First up is a sizeable Normandy farm, around 17" x 12" It is comprised of a farmhouse a stable and smaller barn on an irregularly shaped base. In order to save time and get a better finish, the ever obliging Martin from Warbases makes the walls and internal floors, which I have designed, on his laser cutter and I add the roofs later.
The dry stone walling is made from fish tank grit from the local pet shop, layered and soaked in PVA for strength. Whilst time consuming to make, it is worth the effort, looking suitably rustic and run-down. A home made tree and vegetable patch also add a bit of character and contribute to that lived in look, as does the greenery growing up the walls.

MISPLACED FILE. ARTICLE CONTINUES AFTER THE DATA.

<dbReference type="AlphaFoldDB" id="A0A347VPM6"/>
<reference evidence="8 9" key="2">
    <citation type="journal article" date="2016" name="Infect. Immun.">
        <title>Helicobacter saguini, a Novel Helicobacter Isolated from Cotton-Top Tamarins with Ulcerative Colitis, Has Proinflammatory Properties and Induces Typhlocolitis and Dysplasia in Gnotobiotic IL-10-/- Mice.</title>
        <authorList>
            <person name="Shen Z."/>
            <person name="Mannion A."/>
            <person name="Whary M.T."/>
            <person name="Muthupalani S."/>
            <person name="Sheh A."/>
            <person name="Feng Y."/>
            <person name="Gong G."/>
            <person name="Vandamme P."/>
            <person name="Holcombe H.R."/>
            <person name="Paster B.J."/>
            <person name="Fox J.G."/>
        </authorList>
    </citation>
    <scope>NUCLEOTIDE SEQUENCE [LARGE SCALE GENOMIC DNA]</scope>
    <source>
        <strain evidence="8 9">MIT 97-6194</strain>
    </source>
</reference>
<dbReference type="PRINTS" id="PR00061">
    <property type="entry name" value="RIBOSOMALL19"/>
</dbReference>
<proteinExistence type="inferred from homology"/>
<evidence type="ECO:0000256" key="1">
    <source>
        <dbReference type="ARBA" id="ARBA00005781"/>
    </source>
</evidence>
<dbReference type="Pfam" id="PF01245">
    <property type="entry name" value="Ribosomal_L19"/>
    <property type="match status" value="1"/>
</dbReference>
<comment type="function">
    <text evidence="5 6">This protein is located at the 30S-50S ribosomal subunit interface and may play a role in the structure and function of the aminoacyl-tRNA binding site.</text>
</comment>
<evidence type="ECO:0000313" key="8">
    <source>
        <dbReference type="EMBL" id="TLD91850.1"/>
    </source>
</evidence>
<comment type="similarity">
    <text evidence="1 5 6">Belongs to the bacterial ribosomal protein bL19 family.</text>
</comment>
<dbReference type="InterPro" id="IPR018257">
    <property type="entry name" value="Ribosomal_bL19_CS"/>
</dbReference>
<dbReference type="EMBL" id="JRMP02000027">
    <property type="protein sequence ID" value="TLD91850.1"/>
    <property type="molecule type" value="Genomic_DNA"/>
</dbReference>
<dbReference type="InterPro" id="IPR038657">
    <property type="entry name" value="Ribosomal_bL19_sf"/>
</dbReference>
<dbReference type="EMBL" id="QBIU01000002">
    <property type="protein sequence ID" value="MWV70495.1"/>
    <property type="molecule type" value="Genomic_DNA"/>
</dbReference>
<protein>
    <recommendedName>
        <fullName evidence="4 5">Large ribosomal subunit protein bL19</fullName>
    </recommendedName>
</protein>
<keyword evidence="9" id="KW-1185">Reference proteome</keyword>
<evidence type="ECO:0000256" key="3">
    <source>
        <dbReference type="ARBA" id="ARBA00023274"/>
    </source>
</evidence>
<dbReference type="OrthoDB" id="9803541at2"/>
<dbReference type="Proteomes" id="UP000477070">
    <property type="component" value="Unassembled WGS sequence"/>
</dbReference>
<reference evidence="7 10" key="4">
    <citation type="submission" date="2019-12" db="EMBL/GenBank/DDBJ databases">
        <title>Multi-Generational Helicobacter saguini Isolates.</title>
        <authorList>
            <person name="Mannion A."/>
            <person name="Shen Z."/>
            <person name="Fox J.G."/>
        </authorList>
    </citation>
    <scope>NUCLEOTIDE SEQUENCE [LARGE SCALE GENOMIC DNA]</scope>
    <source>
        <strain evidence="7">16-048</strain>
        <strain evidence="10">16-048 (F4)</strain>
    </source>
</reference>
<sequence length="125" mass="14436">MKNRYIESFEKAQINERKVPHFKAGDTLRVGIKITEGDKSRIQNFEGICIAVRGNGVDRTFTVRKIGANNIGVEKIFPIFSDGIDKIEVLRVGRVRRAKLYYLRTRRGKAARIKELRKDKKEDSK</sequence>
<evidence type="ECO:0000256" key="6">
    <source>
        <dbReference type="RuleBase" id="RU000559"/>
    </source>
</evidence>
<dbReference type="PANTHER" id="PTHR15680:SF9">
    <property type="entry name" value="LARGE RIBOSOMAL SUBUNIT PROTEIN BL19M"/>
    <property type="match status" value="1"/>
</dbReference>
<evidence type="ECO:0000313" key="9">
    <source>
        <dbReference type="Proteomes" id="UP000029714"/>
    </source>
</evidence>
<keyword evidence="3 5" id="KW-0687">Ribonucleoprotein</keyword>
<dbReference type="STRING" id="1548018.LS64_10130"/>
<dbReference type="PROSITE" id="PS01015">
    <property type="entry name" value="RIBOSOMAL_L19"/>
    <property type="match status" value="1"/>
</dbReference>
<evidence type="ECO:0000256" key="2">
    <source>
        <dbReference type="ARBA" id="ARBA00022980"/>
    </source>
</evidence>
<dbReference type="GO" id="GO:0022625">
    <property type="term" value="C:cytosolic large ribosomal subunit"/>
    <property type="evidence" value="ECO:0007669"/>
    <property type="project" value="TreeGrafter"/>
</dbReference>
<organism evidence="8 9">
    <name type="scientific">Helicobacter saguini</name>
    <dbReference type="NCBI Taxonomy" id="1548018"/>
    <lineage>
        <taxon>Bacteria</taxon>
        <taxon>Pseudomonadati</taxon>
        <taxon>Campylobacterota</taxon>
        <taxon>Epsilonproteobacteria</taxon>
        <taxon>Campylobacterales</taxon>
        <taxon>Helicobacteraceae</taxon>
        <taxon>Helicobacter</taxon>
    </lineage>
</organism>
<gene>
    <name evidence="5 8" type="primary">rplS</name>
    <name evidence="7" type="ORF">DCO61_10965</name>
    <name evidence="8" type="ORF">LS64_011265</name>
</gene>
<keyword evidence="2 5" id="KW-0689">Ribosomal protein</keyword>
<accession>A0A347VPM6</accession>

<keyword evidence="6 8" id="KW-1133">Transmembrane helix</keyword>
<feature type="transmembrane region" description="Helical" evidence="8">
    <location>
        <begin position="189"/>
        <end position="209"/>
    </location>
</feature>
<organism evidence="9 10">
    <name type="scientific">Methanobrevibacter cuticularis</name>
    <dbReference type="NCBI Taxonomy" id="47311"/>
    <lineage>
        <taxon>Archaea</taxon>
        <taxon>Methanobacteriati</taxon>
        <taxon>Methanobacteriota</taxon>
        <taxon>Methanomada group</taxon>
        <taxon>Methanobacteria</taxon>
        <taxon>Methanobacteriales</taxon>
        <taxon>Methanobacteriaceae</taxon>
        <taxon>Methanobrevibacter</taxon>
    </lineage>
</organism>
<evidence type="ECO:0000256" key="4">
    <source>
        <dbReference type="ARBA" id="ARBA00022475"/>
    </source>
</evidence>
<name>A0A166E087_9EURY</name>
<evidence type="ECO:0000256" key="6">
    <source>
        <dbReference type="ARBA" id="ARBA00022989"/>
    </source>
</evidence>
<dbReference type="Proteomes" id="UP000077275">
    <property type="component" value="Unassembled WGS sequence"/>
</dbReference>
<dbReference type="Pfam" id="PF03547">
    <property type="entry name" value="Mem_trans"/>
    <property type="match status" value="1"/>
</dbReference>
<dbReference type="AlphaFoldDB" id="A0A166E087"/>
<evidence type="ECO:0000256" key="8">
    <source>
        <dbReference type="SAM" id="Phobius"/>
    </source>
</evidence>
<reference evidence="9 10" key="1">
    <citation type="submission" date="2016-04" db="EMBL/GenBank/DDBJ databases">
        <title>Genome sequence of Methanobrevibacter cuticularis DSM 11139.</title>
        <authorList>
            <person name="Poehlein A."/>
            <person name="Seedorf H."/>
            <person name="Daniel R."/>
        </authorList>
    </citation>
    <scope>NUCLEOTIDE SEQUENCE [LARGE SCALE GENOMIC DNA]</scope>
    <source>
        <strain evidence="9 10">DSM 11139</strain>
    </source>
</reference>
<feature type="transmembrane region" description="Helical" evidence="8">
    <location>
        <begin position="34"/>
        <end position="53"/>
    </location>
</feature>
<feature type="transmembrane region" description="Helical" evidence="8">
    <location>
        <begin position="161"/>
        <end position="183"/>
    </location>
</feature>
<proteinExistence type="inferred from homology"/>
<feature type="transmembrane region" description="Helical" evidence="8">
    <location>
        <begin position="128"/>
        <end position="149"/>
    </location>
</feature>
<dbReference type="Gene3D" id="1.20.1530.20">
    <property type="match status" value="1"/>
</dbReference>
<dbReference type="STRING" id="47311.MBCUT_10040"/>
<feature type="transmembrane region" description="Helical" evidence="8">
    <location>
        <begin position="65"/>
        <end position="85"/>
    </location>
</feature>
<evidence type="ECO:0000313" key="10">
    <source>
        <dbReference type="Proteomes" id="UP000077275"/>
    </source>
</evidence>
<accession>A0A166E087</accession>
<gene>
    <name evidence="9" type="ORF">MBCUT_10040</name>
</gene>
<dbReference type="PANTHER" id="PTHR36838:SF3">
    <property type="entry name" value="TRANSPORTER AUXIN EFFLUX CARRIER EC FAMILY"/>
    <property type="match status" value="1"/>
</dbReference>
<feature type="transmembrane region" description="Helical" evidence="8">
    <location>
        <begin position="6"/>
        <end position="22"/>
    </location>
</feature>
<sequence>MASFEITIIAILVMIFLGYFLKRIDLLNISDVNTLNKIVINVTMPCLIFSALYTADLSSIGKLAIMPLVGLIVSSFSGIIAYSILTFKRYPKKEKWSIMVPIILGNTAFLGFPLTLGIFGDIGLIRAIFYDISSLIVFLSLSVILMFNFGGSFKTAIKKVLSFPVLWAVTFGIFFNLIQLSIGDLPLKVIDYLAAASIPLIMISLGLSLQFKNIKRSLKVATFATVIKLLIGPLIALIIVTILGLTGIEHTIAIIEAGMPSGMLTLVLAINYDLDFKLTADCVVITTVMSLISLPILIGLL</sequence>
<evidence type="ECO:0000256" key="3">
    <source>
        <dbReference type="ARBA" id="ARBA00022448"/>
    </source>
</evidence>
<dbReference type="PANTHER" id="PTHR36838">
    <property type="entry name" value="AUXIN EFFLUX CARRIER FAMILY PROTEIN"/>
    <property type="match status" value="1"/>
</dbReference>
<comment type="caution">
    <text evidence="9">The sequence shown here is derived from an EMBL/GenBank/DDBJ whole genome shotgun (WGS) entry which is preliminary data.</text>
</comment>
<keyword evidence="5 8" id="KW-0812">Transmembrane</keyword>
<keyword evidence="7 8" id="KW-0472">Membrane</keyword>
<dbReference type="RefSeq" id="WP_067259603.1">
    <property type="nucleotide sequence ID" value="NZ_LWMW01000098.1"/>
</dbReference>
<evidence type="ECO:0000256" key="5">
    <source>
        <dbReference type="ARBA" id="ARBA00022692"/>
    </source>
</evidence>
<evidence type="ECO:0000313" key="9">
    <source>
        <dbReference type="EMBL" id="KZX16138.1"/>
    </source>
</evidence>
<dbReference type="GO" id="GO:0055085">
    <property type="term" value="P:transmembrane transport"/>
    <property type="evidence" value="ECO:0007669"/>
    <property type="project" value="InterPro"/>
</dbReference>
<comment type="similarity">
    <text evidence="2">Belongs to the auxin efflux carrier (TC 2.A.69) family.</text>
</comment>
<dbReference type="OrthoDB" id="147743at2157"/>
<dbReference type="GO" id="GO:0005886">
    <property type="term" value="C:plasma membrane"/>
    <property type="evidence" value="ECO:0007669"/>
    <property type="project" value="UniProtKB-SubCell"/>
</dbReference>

A module of this size obviously involves a fair amount of work as well as material costs. One such as this would be around £175.00. If you are interested in this one, or something a little different, then let me know. You can contact me via the blog home page.
Wednesday, 20 March 2019
I featured a PAK 40 toting version of this vehicle in an earlier post.
These are doing duty primarily as tows or possibly as SP 20mm flak mounts. The canvas covers are removable, so they can serve for both. Another lovely kit from PSC.
Am currently trying to get my Soviet Shermans done - just need to add the stowage before painting. Getting the right shade of green is always the tricky bit for me; my other Soviet vehicles are a bit on the dark side. Am going to try something a little lighter with these lend-lease vehicles and, if it works, re-do my other vehicles as well.
Sunday, 3 February 2019